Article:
The whole MOOC movement has made a massive splash over the last year, but it's hard to dispute that Coursera have led the way in the innovation stakes.
Earlier this year they became the first MOOC to offer certification to students that complete their courses. Then this month they announced plans to offer teacher training related materials via the site in addition to innovative partnerships with text book publishers.
So it's no surprise to see them announce a further innovation today. They have revealed a further expansion of the institutions they work with, adding another 10 American universities to their platform.
What's more, the partnerships with these universities are very much two way. Much in the way Udacity and Georgia Tech have teamed up to allow students to complete a masters degree in computer science purely online, the new Coursera arrangement will see colleges adding the MOOC to their own courses.
The following schools will be joining the Coursera family:
- State University of New York (SUNY)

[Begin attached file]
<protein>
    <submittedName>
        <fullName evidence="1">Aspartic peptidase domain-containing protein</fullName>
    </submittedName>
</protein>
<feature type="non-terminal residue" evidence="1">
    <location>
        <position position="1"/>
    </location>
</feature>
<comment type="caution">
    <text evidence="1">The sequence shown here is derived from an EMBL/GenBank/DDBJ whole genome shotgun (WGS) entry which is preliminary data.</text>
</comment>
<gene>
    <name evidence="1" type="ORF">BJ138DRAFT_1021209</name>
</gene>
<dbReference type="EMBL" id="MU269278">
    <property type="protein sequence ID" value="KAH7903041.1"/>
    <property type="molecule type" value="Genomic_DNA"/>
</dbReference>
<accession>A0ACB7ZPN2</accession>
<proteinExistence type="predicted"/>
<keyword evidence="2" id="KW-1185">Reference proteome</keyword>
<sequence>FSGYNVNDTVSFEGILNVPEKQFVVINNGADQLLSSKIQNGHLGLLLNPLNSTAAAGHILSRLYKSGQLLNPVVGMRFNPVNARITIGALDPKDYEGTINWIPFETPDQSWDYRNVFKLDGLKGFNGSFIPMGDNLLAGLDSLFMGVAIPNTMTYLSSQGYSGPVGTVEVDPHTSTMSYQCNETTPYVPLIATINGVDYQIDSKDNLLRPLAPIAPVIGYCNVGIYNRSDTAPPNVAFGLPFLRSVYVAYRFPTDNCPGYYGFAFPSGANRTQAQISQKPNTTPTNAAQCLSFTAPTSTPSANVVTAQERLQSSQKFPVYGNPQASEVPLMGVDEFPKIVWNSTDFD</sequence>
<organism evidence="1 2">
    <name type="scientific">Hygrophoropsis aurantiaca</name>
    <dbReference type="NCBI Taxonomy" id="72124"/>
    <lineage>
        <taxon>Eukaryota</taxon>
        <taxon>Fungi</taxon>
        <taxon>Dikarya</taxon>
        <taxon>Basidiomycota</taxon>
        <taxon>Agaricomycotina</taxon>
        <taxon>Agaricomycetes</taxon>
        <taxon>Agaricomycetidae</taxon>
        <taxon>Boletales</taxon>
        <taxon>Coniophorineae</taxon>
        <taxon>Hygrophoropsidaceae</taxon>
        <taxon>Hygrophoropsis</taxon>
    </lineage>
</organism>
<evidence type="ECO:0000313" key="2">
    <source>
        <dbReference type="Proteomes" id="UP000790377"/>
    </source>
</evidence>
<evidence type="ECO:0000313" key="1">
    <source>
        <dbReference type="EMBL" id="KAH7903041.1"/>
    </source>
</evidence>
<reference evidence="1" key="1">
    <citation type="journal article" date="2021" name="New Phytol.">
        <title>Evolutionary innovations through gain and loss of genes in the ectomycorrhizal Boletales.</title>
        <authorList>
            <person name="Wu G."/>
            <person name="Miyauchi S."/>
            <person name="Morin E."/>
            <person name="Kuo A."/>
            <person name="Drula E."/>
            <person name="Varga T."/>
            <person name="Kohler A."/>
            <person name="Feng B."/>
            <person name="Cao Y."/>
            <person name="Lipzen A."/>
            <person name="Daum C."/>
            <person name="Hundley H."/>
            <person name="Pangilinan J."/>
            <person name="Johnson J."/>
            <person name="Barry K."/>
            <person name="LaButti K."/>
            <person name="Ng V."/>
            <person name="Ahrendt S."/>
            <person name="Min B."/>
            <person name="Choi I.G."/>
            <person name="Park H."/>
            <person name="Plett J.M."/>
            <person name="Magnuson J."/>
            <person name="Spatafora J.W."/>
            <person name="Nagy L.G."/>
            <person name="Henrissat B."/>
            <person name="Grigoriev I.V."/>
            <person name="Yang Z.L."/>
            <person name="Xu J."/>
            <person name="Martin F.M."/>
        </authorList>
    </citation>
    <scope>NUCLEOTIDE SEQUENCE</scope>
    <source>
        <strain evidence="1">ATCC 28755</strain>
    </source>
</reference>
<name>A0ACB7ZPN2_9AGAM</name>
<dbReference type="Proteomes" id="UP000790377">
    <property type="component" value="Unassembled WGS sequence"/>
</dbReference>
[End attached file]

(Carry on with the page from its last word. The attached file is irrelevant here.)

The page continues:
- Tennessee Board of Regents
- University of Tennessee Systems
- University of Colorado System
- University of Houston System
- University of Kentucky
- University of Nebraska
- University of New Mexico
- University System of Georgia
- West Virginia University
The universities have a combined student base of over 1.25 million and they team up with the 3.6 million strong student body on Coursera.
The arrangement differs from previous deals between Coursera and universities however. Whereas traditionally schools offer classes to the Coursera community via the platform, with this arrangement it is much more collaborative.
“We think the coming decade will see a transformation in the way education is delivered, where teachers and online content come together to better serve students on campus and beyond,” Coursera co-founder Daphne Koller said in a statement. “With this announcement, we take a step further in our goal to expand quality education to all,” Coursera co-founder Andrew Ng added.
It signals another step towards the inevitable coming together of MOOCs and traditional universities.